Wednesday, June 12, 2013

Elvis-like, the data has left the building

Enterprises want to ensure that its business data is accessed only by those who have a valid right to do so, ie those that require access in order to do their jobs. When the business data is only ever stored on a server, behind a web page or an API, restricting such access is relatively easy. Authenticate the user sending the request for the data, check their roles, determine if the roles are such that the user has a justifiable need to get at the data and, if so, approve the request and send the data back to the requesting client. (When the identity store (where the roles are kept) is remote from the business data (as is the case when the data is held by some SaaS), the mechanisms (and standardized protocols) might differ, but the logic remains the same).

A client sends a request for the data - this request intercepted by some sort of enforcement mechanism (a Policy Enforcement Point (PEP) in the lingo). A co-located Policy Decision Point (PDP) determines which policy is relevant for the requested data, and interprets that policy to make a decision whether to grant the request or not. If the decision is 'yes', the data is served up back to the client (either as HTML or JSON depending on the nature of the client).


All good, but as soon as you allow the business data, once released by the server, to be stored by the requesting client beyond the original session, then the original access control check is no longer sufficient and must be supplemented. Despite the additional complexity, mobile native applications and enabling offline usage (the 'CEO sitting in seat 3B' use case) push the enterprise towards supporting this sort of client storage.

The Mobile Information Management (MIM) proposition is that the business data delivered down to the clients (the native applications) carries with it (implicitly or explicitly) the policies governing its access & usage - reminiscent of DRM. Before the data is delivered down to the mobile client, appropriate policy is bound to the data - the policy will stipulate what users and/or applications can access the data, what they can do with it, and restrictions on subsequent sharing. Once on the device, only if the policy stipulations are met will the data be made accessible to particular applications, and what they subsequently do with that data will also be accordingly constrained.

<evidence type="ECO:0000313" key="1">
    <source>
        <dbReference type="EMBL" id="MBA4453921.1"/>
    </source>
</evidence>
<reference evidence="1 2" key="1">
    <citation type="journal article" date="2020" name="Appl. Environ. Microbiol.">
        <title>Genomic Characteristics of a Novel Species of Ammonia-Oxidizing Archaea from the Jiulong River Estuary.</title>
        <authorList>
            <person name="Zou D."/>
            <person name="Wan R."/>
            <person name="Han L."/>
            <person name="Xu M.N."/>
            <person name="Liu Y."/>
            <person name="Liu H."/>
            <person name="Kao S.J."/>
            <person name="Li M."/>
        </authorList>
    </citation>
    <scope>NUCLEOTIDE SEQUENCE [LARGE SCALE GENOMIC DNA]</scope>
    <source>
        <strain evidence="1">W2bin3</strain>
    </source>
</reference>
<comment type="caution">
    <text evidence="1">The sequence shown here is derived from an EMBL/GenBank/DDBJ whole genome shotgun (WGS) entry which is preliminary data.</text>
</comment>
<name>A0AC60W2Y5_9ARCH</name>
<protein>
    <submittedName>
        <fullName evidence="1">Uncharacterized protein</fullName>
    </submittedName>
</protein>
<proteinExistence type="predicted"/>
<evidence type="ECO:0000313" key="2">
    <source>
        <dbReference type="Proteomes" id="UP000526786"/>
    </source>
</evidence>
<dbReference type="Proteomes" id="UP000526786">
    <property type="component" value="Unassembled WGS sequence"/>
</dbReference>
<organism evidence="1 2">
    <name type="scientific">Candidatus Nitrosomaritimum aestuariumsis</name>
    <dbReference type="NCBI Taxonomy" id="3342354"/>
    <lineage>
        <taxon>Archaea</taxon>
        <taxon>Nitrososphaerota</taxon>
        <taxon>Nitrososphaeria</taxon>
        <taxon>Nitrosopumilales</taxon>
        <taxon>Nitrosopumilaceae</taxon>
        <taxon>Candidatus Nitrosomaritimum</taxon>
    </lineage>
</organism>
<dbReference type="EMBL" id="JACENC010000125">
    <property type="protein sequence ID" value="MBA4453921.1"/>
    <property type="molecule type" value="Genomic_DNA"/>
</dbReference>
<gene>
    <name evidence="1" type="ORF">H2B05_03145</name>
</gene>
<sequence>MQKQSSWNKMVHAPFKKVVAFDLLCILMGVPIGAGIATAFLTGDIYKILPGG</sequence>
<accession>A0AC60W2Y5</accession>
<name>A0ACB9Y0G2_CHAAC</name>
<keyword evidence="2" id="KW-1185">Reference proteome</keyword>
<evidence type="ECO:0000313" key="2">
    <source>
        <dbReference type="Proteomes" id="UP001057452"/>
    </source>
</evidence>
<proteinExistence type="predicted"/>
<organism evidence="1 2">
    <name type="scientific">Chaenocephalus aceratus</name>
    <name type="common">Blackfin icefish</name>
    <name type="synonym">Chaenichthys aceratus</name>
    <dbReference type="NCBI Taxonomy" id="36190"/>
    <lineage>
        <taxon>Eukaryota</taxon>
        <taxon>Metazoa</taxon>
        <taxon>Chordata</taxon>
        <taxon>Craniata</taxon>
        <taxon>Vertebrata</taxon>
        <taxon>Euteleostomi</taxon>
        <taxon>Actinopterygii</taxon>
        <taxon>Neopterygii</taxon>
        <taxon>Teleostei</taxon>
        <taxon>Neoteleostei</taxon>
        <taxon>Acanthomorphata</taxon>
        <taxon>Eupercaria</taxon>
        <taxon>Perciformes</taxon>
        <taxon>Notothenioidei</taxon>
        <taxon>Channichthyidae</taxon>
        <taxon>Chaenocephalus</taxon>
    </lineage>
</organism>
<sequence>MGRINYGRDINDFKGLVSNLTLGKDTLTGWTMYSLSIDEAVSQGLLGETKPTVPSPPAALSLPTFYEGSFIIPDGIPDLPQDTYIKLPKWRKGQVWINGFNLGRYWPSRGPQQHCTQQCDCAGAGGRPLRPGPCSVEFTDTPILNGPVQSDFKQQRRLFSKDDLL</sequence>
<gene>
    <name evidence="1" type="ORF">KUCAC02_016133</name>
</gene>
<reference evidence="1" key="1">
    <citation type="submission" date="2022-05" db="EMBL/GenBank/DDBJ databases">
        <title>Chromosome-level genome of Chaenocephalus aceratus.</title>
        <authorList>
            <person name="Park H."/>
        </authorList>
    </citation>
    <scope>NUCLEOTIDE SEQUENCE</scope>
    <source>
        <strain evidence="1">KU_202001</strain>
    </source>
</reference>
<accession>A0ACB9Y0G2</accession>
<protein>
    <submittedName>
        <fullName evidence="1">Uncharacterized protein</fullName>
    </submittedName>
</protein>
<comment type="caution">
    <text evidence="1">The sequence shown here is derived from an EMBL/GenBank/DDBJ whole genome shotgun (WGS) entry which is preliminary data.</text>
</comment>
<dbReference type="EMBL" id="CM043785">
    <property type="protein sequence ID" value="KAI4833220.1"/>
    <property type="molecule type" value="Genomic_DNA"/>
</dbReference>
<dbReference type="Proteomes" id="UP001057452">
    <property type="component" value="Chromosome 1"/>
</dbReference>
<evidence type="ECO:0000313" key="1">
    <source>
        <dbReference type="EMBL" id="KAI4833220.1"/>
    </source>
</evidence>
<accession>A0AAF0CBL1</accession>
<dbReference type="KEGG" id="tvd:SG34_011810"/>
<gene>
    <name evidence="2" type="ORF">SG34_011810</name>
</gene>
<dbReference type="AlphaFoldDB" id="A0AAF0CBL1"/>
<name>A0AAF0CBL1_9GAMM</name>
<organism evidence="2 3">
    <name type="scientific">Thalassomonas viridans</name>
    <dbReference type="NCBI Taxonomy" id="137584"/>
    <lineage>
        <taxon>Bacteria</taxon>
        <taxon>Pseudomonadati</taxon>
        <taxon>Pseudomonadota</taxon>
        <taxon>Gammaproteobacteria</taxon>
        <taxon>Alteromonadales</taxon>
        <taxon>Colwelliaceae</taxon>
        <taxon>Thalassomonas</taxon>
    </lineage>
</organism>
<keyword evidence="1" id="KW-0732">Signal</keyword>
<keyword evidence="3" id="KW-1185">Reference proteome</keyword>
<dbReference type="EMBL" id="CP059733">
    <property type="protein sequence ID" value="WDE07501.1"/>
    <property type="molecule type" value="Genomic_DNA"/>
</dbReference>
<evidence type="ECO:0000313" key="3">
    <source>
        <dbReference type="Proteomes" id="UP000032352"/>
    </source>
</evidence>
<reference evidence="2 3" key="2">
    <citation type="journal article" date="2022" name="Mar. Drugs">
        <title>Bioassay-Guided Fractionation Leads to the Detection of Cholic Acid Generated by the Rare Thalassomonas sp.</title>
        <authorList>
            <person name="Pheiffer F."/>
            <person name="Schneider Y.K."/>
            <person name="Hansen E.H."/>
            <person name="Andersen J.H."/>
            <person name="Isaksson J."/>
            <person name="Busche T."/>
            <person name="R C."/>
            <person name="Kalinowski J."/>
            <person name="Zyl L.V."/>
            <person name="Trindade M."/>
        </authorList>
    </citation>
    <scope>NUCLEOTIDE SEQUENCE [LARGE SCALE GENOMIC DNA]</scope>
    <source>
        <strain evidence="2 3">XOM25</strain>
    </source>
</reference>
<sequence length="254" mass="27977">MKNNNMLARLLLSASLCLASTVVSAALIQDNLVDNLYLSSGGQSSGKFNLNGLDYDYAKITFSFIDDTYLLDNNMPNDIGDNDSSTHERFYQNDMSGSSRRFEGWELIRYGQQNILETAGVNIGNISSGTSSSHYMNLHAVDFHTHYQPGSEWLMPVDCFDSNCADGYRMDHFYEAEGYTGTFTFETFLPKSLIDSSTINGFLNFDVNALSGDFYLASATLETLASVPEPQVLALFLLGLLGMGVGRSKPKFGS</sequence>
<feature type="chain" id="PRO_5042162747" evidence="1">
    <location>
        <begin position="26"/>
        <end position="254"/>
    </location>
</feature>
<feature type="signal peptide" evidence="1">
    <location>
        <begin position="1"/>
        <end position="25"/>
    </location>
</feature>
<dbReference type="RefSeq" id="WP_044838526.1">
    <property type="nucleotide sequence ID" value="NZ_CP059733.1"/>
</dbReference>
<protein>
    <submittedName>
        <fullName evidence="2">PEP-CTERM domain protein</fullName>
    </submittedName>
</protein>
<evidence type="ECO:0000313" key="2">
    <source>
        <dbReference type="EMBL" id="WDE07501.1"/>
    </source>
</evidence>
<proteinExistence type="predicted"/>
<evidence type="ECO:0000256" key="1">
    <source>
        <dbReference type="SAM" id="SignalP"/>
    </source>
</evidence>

But merely attaching some rules to a document or powerpoint (PRISM anyone?) doesn't actually restrict access to that data. It would be a polite hacker that, seeing a rule forbidding her access, respected that rule. There needs to be a mechanism on the device comparable to the PEP in the diagram above to enforce the policy, ie prevent all data access unless the policy is met.

You also need something comparable to the PDP to read & interpret the policy associated with a given piece of data. But whereas in the above model, the policy decision was whether or not to release the data itself, in this case the data has already been released, it's already on the client after all. So what is the decision?

In MIM, the policy enforcement mechanism (the PEP that prevents unauthorized access) is appropriate encryption of the data, and the policy decision (made by the PDP determining what is authorized access) is whether or not to release a key that can be used to decrypt the data.

An abstract model is shown below











On the right is some piece of business data, encrypted to prevent just anybody who has access to the device on which it sits from being able to access the data. On the left is a decryption key that will decrypt the encrypted data and so make it accessible to application usage. For an application to be able to 'get at' the data, it will need to gain access to the decryption key.

Sitting between the two (the encrypted data and the corresponding decryption key) is the policy enforcement & decision infrastructure that ensures the two will 'meet' if and only if the policy is satisfied. Policy associated with the encrypted business data stipulates under which contexts the decryption key can be released, as well as additional constraints should that happen. Taken as input to the 'key release' decision are all the various current contexts, ie what app is trying to access the data, one behalf of which user, when, where etc.

If the policy decision is 'yes', then the PEP releases the decryption key to the application, along with additional constraints (read but no right, no sharing etc). Now armed with the decryption key, the application uses it to decrypt the data and does whatever it does.

The above is abstract, how to make it concrete? Specifically

  1. how is the policy bound to data?
  2. how & where is the data encrypted?
  3. with which key?
  4. how & from where is the decryption key obtained? 
  5. how are PEP & PDP roles distributed? 
Next time I'll propose an architecture for the above that leverages 
  • REST APIs
  • OAuth & OpenID Connect as mechanisms for authenticating & authorizing clients to such APIs

2 comments:

Benoît BAILLEUX said...

Can we envisage to extend this model not only to the access to data, but also to resources or device capabilities?

Benoît Bailleux Benoit said...

Can we envisage to extend this model not only to the access to data, but also to resources or device capabilities?